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USDA reaches out to N.H. farmers about finances

Prescott Farm Environmental Education Center

The US Department of Agriculture has reached out to farmers and ranchers in the Northeast to collect information on their financial well-being for the annual Agricultural Resource Management Survey.

Josh Marshall, a representative from the New Hampshire Farm Bureau Federation, says these types of surveys are important because they inform policymakers about farming conditions in New Hampshire.

“For USDA to be aware of the production levels, the production practices, and the things that are going on on-farm in New Hampshire, it’s really important to get services that represent the farmers of New Hampshire,” he said.

Farmers have had to adapt to the pandemic over the past couple of years, which has brought new practices onto farms, Marshall said.

“Our farmers are resilient, and over the past couple of years they’ve had to change on a dime to different marketing practices, or different products,” he said.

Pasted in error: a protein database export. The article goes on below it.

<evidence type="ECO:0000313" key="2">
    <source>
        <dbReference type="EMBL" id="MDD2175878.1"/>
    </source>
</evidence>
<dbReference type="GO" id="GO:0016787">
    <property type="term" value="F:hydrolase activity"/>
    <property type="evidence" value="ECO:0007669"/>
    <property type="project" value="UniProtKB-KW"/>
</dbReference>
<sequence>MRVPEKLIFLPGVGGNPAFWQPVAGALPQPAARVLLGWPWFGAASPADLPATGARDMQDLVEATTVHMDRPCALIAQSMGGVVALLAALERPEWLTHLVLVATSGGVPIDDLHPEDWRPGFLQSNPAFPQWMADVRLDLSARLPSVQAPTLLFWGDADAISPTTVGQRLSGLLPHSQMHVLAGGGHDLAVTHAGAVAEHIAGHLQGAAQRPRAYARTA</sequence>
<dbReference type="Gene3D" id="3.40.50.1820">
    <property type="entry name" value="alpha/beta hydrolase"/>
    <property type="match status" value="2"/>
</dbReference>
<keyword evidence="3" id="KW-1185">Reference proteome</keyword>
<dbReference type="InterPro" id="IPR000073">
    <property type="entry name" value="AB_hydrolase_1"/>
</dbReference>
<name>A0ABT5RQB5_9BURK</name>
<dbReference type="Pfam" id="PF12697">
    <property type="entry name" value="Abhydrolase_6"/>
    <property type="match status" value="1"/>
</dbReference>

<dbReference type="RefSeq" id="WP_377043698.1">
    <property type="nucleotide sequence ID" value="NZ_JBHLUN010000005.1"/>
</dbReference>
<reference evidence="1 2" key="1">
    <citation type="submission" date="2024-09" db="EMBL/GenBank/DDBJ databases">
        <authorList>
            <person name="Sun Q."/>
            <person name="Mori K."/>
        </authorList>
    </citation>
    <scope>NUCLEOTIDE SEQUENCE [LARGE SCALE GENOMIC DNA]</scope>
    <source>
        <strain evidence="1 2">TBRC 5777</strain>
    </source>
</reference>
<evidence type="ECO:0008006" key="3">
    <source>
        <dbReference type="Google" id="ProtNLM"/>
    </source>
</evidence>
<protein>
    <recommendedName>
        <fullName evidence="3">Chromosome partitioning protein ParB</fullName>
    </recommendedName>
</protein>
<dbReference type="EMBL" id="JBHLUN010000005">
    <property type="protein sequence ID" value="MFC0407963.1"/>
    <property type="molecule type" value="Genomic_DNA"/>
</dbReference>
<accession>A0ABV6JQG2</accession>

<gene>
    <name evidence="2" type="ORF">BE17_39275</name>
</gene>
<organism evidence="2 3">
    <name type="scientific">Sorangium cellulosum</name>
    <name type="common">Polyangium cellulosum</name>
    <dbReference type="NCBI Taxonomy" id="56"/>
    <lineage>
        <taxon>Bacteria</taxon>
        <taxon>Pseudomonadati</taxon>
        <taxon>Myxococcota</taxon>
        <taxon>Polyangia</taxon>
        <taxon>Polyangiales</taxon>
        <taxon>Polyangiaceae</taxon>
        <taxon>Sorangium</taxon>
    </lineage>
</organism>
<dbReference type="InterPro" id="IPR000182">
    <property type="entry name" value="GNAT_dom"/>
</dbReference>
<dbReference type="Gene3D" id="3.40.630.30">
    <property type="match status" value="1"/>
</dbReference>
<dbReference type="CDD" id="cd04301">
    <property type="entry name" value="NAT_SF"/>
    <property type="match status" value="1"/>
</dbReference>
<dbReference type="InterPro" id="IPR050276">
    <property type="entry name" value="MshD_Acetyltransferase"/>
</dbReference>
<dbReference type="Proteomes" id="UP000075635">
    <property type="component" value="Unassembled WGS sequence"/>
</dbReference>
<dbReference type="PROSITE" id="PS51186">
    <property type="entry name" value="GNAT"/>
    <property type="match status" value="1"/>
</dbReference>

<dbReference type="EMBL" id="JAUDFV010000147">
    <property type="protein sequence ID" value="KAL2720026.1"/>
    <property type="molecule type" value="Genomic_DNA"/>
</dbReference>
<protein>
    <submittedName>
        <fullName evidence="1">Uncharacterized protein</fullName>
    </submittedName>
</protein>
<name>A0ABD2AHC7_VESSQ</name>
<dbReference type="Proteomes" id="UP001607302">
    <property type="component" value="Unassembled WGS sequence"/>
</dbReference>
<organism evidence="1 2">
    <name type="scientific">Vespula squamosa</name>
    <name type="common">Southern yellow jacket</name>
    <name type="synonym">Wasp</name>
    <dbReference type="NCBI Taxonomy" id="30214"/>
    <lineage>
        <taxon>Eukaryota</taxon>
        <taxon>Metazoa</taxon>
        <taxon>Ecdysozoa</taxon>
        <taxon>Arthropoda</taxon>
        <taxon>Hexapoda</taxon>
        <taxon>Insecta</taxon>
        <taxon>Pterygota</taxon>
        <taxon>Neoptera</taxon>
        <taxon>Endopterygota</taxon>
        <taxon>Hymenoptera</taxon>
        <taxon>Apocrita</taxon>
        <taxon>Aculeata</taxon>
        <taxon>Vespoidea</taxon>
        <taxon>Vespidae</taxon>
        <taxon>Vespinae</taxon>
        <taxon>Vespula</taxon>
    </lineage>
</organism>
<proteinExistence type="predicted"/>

This year’s Agriculture Resource Management Survey will include questions to measure the impact of COVID-19 on farms, along with questions about operating revenues, production costs and household characteristics.

Pam Hird, the New England state statistician with the USDA, says the survey is used to help inform federal policy, including the farm bill, which expires in 2023.

“Our goal is to tell the true story of what’s going on in agriculture,” she said.

Hird says recent survey data has shown expenditures increasing for farmers between 2019 and 2020 across the United States around 2 percent. In the Northeast, expenditures have gone up close to 12 percent. And she says prices are increasing as well as expenditures.

A random sample of producers are chosen to participate in the survey every year. The USDA plans to set up phone interviews with producers who do not respond to the survey by January 18 so they can complete the questionnaire.

Mara Hoplamazian reports on climate change, energy, and the environment for NHPR.
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